I picked up the vase in this project at a local thrift shop. After it sat for some time, I finally figured out what I wanted to do with it - an aquatic setup.
I used a base layer of Zoo Med Excavator® Clay Burrowing Substrate - I've found this substrate to be very useful in "holding" items in place. On top of the clay substrate, I added fine, white sand for appearance purposes. I wanted to give this piece a bit more flair, so I added a piece of sagebrush wood I collected from the Idaho desert.
On top of the sagebrush wood I added ivy cuttings, Callisia repens [chain plant] cuttings, Pilea glauca cuttings, and moss. These cuttings have already rooted into the water below. These roots will feed the plants by in-taking excess nutrient from the water produced by the snails, freshwater plankton, and other bio matter - a.k.a. - natural filtration - this is in addition to the aquatic plants. [I have listed below the plant species used in this piece]
The aquatic plants are thriving! I have had to trim some of them down to thin out the growth; this will also encourage thicker growth (which is a good thing). The trimmings from the aquatic plants were recycled into another project (post to come). I try to recycle all plant trimmings whenever possible; those that aren't able to be reused are mixed in a small worm composting bin (these worms go to feed my savannah monitor lizard [it's kind of like the circle of life]).
There are ram's horn and pond snails living the good life in this pico aquatic world. They help breakdown bio matter, algae and the fish food I feed them. I feed them fish food because I want to encourage faster breeding by providing excess food. The snails are doing just that - using the plants and sagebrush wood as nurseries for their jelly egg sacks. As the snails hatch and grow, they also feast on the fish food and other bio matter. This gives them a boosted growth rate, which is desired because the snails are being raised to feed my school of pea puffers.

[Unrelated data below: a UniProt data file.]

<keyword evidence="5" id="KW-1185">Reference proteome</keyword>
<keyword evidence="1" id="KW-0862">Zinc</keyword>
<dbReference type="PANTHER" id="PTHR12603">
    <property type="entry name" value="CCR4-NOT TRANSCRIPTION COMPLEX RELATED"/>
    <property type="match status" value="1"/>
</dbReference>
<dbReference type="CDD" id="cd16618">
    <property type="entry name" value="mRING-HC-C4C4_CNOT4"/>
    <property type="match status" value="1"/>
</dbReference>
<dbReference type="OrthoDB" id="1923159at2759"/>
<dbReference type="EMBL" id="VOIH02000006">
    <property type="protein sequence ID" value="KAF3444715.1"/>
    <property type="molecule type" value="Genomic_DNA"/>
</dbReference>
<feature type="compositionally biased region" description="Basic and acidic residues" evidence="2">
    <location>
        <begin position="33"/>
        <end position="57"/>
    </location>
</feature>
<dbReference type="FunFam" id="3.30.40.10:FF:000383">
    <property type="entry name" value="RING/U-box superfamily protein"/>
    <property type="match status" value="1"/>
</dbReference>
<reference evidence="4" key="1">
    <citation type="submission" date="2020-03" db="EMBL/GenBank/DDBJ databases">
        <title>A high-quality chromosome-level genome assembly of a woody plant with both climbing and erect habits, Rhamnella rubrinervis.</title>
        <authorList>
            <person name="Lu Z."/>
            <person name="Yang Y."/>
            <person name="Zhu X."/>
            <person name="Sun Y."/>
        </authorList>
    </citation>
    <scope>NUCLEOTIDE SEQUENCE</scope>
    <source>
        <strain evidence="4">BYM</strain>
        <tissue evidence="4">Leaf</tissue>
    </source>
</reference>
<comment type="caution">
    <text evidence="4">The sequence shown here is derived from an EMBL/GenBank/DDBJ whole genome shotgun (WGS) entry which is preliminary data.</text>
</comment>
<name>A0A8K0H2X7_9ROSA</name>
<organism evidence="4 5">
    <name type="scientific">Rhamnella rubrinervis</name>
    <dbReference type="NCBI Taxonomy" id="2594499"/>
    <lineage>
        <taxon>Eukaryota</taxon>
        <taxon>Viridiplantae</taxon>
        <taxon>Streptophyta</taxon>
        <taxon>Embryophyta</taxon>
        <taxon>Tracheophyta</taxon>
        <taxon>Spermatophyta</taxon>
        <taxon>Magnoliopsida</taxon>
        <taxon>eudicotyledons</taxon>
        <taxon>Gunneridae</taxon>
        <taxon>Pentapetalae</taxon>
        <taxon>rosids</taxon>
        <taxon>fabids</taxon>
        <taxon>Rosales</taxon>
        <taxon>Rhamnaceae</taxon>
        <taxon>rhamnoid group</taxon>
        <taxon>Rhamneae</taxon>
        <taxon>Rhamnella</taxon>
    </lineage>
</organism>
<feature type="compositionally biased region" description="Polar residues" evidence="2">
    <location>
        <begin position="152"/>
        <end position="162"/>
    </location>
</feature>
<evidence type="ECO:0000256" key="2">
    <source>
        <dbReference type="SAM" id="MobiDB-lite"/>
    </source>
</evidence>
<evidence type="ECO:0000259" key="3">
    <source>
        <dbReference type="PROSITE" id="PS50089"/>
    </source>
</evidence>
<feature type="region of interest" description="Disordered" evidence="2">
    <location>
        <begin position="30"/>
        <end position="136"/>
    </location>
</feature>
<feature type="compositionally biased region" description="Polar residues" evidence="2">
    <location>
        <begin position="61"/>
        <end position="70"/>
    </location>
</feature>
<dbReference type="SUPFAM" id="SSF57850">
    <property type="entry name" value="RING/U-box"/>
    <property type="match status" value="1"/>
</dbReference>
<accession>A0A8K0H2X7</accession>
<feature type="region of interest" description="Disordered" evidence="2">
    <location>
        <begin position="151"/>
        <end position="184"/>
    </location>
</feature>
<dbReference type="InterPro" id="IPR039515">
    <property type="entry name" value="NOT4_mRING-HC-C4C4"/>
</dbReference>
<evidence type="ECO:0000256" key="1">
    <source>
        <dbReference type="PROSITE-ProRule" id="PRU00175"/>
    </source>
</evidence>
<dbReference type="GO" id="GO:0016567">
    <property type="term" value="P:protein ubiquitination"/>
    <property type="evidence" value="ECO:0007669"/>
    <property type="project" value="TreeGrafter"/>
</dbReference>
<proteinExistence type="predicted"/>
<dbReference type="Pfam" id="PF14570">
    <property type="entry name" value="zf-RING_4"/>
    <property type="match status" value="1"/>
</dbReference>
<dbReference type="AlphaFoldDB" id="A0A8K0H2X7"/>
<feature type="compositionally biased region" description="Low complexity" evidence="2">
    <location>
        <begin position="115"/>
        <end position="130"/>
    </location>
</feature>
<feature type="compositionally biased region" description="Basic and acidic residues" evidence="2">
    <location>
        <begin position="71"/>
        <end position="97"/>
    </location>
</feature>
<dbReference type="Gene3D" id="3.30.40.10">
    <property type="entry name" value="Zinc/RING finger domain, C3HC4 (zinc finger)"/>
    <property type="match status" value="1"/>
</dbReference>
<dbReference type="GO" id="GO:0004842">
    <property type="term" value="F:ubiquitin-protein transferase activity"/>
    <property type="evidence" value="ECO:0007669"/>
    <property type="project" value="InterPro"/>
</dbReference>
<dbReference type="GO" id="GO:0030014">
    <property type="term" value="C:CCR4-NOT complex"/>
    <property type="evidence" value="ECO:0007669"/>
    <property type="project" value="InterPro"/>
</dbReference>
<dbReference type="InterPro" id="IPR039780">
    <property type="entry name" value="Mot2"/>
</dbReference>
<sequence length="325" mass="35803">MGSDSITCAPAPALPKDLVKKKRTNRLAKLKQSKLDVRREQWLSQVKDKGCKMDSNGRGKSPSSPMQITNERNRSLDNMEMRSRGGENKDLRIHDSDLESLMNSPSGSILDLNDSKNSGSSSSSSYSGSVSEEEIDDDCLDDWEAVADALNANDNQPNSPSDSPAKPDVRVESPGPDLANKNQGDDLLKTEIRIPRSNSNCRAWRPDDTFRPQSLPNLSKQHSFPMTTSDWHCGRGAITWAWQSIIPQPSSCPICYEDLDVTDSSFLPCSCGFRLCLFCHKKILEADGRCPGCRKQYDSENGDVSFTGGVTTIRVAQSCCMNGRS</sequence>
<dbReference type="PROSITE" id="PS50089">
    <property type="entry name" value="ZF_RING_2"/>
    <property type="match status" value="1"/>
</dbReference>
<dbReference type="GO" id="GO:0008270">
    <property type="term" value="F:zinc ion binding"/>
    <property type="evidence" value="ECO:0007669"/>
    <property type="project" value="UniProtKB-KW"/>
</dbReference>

Daphnia and cyclops - tiny freshwater crustaceans - also thrive below the waterline. Upon close inspection, you can see these tiny creatures zig-zagging through the water column. These tiny crustaceans were collected from a nearby fishing pond off the Boise River called, Parkcenter Pond. Also from Parkcenter Pond are small detritus worms that are now thriving; these growing worms are periodically collected from the vase with a small syringe and fed to the pea puffers (bit of a pattern here). I try to make sure each piece I make is not just natural looking, but also serves a purpose.
There isn't much maintenance to be had with this piece. I do not do water changes; instead I top-off the water as needed from evaporation and plant usage. I do not have a problem with algae as the natural plant filtration (and daphnia) takes away the ability for algae to thrive. This vase receives lighting from strip LED lighting used on the undersides of the bookshelf shelves; the bookshelf upon which this piece and other aquatic environments I have created sit.
Have questions or comments? I'd love to hear from you in the comments below or on Instagram, YouTube, or Facebook.